In order to reconstruct the ancient paintings, it was necessary to understand the ways of the original artists. How did they paint? Where did the colours come from? What tools did they use? For authentic replication, it was imperative that the archaeologists and the modern artists work side by side. Materials like sienna earth, carbon, haematite, manganese, iron oxide and clay were scoured by the artists and grounded in the same way the prehistoric artist must have done to produce his pigments. With lots of experimentation, the style of the cave artists were imitated as closely as possible. For this, the modern artists had to work with their fingers, pieces of fur and brushes to apply the colours. Sometimes even blowpipes made from bird bones and reeds were also used. Also, just like the artists of those time, the modern artists worked in flickering firelights.
More than 50 years passed before another stunning discovery related to ancient cave paintings took place. This time it was by a professional diver by the name of Henri Cosquer, who found the cave about 35 m below sea level, located somewhere between Cassis and Marseille in Southern France. By this time, the oldest known artwork depicting humans and animals was more than 33,000 years old. But, those paintings didn’t come even close to the artistic superiority of the paintings found in the Cosquer caves. Like Lascaux, the paintings at Cosquer also contained similar images of hunting scenes during ice ages and animals – horses, penguins, jellyfishes and ghostly outlines of hands made with red ochre. And like Lascaux, these paintings were artistic masterpieces as well.
The Birth of Art
In 1995, the exact dating of the Chauvet caves by radiocarbon dating shook the theories put forward by experts regarding the beginnings of art. On the basis of these paintings, it was pretty much evident that the prehistoric artists began to scale the heights of artistic excellence around 33.000 years ago – much, much earlier than was assumed earlier. The whole idea that it took man a millenium to gradually produce exceptional works of art is now obsolete. Experts and scientists had to acknowledge and applaud the fine execution of the paintings found in the Chauvet caves. The very natural and accurate representation of the animals, intentionally smudging the contours to create shadow effects, usage of perspective – these painting were a far cry from rudimentary stick figure drawings that the cave men were thought to be capable of. Not only the paintings were created keeping in mind the right proportions and sizes, they also were able to convey an impression of movement, which is a testament to the exceptional skills of these ancient artists.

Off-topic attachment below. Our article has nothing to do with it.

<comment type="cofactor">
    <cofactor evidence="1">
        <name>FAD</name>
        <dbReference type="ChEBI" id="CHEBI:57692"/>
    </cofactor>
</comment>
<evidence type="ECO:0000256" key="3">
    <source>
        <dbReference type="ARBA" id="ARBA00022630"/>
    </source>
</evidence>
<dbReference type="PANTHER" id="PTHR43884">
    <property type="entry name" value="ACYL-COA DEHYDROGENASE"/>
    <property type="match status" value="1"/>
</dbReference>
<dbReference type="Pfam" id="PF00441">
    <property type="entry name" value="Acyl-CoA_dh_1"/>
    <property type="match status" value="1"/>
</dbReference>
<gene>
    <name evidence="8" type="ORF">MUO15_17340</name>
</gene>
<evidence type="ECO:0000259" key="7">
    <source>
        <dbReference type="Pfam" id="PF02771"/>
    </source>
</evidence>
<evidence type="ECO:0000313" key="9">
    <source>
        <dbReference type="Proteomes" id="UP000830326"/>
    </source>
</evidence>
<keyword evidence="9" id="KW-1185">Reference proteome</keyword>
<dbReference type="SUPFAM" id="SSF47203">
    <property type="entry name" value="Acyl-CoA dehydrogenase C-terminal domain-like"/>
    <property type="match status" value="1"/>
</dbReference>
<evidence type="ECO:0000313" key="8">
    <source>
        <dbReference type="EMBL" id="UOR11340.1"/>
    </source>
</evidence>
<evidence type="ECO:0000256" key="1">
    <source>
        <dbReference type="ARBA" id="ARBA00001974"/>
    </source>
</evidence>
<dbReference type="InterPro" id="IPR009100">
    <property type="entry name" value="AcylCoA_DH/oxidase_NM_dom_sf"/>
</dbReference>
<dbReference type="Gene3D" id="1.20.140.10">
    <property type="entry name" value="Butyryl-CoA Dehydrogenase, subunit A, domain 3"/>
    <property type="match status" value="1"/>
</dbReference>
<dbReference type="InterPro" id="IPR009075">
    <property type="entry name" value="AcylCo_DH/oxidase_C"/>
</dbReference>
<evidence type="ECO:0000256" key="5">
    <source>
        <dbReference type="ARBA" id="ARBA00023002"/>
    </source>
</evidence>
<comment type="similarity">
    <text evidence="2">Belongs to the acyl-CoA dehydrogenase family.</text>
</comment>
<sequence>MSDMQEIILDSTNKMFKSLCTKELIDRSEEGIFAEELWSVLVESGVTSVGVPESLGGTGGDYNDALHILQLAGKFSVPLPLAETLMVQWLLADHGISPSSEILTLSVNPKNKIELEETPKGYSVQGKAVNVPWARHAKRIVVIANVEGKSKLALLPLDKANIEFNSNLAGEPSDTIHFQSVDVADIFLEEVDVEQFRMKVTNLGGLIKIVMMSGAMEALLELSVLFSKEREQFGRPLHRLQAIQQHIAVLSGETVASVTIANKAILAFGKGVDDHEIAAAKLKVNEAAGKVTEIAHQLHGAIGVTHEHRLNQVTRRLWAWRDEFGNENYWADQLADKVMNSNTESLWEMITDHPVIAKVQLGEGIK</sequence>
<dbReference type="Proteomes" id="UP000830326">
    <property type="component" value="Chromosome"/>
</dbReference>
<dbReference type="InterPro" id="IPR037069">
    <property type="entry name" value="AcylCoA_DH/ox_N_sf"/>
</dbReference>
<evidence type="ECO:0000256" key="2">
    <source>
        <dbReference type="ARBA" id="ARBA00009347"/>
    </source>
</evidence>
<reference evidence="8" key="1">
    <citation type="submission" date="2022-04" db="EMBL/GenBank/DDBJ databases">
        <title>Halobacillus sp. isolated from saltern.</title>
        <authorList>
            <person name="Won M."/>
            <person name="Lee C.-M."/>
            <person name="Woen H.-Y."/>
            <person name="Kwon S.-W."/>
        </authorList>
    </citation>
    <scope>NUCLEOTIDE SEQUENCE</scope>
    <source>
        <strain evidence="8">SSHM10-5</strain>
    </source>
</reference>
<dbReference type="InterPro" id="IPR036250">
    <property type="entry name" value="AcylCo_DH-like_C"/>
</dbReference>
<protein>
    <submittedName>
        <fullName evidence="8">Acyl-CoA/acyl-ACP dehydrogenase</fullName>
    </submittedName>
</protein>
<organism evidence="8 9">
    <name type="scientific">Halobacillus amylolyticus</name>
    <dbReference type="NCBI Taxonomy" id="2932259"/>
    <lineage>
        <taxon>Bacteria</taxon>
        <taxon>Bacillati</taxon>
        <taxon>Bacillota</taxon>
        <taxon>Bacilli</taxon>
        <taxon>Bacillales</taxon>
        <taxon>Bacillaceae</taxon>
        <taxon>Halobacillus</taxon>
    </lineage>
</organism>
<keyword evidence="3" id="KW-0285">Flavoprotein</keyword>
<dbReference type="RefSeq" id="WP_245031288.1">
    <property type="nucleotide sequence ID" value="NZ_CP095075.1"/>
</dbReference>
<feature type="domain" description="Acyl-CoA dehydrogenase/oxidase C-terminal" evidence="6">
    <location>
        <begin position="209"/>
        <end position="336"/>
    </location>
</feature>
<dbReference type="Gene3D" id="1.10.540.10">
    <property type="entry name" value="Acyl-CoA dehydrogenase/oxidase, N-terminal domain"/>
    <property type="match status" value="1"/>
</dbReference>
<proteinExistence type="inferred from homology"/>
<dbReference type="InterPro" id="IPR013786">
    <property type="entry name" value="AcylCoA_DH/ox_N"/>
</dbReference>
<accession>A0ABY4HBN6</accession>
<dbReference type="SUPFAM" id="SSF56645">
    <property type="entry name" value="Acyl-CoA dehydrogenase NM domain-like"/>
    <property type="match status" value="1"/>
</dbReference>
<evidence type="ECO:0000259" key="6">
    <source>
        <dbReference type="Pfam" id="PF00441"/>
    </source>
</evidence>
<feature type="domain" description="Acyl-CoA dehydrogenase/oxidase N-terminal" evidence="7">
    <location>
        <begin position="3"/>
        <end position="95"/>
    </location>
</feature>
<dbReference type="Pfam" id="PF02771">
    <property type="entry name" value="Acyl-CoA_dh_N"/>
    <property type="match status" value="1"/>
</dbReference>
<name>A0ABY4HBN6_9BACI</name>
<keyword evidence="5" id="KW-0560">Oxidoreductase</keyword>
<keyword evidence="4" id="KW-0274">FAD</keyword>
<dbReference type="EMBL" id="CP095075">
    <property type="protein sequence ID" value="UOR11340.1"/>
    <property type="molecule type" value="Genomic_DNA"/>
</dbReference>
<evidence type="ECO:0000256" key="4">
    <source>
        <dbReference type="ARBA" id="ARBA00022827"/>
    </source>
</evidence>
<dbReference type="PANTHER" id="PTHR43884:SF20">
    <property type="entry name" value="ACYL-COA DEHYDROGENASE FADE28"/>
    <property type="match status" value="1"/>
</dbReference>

Some experts also compare these works with the works of the well known Dutch artist – Vincent Van Gogh. The difference being, these paintings were some of the oldest known works of art and must have been painted for very different reasons. Interestingly, research shows that some paintings were completed during the later Stone Age period, after a gap of serveral 1000 years!
Unfortunately much about these prehistoric artists is still unknown. Questions like why did they paint what they painted? Was it just a natural expression of art or were they created for magic or ritualistic purposes? Perhaps the answer lies buried somewhere in some of these ancient museums waiting to be found.
By Debangana Sen
Debangana’s love for travel goes beyond her usual poring over the wallpapers of Ireland. When not doing that, she’s busy planning her next trip.